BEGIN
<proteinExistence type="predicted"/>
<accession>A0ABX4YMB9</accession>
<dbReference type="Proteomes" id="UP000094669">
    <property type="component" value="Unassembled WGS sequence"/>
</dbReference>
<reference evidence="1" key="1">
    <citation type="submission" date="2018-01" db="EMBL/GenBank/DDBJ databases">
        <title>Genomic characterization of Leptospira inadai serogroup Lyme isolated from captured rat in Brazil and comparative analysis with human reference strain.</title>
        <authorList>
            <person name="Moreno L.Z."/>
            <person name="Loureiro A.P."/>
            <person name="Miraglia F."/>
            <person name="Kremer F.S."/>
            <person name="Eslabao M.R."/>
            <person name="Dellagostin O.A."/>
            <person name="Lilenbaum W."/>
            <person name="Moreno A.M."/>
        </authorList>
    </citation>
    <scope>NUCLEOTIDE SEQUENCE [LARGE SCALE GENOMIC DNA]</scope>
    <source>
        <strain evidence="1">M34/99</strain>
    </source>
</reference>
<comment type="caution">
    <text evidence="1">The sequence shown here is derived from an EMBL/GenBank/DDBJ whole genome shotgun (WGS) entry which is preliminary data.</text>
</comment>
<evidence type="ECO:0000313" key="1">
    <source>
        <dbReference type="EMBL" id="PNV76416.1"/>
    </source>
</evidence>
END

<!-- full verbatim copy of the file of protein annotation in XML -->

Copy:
<proteinExistence type="predicted"/>
<accession>A0ABX4YMB9</accession>
<dbReference type="Proteomes" id="UP000094669">
    <property type="component" value="Unassembled WGS sequence"/>
</dbReference>
<reference evidence="1" key="1">
    <citation type="submission" date="2018-01" db="EMBL/GenBank/DDBJ databases">
        <title>Genomic characterization of Leptospira inadai serogroup Lyme isolated from captured rat in Brazil and comparative analysis with human reference strain.</title>
        <authorList>
            <person name="Moreno L.Z."/>
            <person name="Loureiro A.P."/>
            <person name="Miraglia F."/>
            <person name="Kremer F.S."/>
            <person name="Eslabao M.R."/>
            <person name="Dellagostin O.A."/>
            <person name="Lilenbaum W."/>
            <person name="Moreno A.M."/>
        </authorList>
    </citation>
    <scope>NUCLEOTIDE SEQUENCE [LARGE SCALE GENOMIC DNA]</scope>
    <source>
        <strain evidence="1">M34/99</strain>
    </source>
</reference>
<comment type="caution">
    <text evidence="1">The sequence shown here is derived from an EMBL/GenBank/DDBJ whole genome shotgun (WGS) entry which is preliminary data.</text>
</comment>
<evidence type="ECO:0000313" key="1">
    <source>
        <dbReference type="EMBL" id="PNV76416.1"/>
    </source>
</evidence>